Your thinking distance will be influenced by your alertness, hydration, age and ability to recognise the danger. Your braking distance will be influenced by your tyre pressures and compound, suspension, brake balance, road surface, weight distribution, road gradient, wind resistance and overall weight.

At 30 mph 9 metres
( 30 feet )
14 metres
( 45 feet )
23 metres
( 75 feet )
At 50 mph 15 metres
( 50 feet )
38 metres
( 125 feet )
53 metres
( 175 feet )
At 70 mph 21 metres
( 70 feet )
75 metres
( 245 feet )
96 metres
( 315 feet )

Note that increasing the speed from 30 to 70mph almost quadruples the braking distance, even though it only just over doubles the speed.

The Highway Code section 126 says:

Stopping Distances. Drive at a speed that will allow you to stop well within the distance you can see to be clear. You should

  • leave enough space between you and the vehicle in front so that you can pull up safely if it suddenly slows down or stops. The safe rule is never to get closer than the overall stopping distance
  • allow at least a two-second gap between you and the vehicle in front on roads carrying faster-moving traffic and in tunnels where visibility is reduced. The gap should be at least doubled on wet roads and increased still further on icy roads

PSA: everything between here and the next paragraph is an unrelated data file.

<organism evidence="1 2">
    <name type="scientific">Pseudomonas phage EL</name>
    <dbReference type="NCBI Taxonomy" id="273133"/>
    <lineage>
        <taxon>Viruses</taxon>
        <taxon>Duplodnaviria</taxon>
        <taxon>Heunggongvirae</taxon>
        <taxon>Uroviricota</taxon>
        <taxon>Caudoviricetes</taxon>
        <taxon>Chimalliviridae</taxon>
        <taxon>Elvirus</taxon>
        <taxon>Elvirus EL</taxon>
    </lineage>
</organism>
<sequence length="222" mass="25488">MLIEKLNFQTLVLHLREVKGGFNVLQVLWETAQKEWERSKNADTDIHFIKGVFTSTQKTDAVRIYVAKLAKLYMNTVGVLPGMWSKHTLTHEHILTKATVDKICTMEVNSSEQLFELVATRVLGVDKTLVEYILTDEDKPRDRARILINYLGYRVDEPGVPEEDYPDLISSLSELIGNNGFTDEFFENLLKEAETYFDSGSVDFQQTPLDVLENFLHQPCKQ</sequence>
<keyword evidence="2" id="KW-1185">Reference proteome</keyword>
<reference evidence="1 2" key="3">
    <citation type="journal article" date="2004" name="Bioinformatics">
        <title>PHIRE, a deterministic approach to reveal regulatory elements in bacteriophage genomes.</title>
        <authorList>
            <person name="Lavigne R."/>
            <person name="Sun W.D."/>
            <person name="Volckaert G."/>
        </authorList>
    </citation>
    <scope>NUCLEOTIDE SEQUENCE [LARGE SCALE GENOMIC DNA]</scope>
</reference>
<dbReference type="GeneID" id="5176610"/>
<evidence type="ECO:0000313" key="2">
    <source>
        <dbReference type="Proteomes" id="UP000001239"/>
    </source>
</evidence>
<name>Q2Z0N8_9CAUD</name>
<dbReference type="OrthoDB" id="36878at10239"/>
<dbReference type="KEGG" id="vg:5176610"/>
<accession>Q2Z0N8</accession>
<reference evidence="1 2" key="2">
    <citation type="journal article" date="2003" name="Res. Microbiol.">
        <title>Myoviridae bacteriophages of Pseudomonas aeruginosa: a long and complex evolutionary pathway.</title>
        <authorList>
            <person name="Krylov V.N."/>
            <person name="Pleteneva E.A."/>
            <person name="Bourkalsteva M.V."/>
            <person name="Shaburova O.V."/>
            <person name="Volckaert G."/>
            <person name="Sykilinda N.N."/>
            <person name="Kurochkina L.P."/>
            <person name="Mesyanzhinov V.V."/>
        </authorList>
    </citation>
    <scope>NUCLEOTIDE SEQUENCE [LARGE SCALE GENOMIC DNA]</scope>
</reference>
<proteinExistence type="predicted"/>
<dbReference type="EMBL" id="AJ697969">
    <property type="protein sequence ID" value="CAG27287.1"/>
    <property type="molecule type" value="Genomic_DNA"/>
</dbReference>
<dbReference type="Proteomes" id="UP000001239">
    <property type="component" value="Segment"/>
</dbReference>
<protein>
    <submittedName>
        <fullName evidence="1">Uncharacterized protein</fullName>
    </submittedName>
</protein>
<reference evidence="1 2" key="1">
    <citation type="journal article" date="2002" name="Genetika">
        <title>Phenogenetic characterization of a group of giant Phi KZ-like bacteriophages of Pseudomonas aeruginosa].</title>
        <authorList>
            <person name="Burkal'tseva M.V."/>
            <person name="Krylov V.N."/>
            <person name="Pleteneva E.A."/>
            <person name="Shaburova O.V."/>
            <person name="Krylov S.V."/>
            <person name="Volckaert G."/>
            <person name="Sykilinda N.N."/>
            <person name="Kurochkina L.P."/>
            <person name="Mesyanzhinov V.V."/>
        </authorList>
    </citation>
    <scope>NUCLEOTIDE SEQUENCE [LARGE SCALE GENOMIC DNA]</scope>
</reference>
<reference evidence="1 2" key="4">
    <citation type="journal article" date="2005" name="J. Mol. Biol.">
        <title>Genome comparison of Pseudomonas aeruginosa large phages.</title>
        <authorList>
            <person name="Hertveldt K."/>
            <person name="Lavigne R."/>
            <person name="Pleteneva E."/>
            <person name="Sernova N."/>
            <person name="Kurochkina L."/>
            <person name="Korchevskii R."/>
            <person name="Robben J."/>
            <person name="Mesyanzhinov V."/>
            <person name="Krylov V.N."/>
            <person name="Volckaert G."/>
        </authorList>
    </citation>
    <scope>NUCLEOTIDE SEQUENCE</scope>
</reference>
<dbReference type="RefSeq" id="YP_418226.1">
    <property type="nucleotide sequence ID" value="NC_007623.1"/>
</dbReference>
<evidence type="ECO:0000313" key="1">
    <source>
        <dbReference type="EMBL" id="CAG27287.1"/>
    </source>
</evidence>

• remember, large vehicles and motorcycles need a greater distance to stop. If driving a large vehicle in a tunnel, you should allow a four-second gap between you and the vehicle in front.

Stopping quickly

When you need to stop quickly you will have many more options if you have been scanning and using your mirrors. These two precautions will let you see more opportunities for escape routes.

The quickest stops are performed in a straight line using both the front and rear brakes together. Apply the front brake just a fraction before the rear brake. If your motorbike has ABS (antilock brakes), then simply apply the brakes as strongly as you can. If you don’t have ABS you will need to try to feel the point at which the wheel is about to lock and modulate your braking around it.

The Highway Code 120 says this about ABS:

ABS. If your vehicle is fitted with anti-lock brakes, you should follow the advice given in the vehicle handbook. However, in the case of an emergency, apply the footbrake firmly; do not release the pressure until the vehicle has slowed to the desired speed. The ABS should ensure that steering control will be retained, but do not assume that a vehicle with ABS will stop in a shorter distance.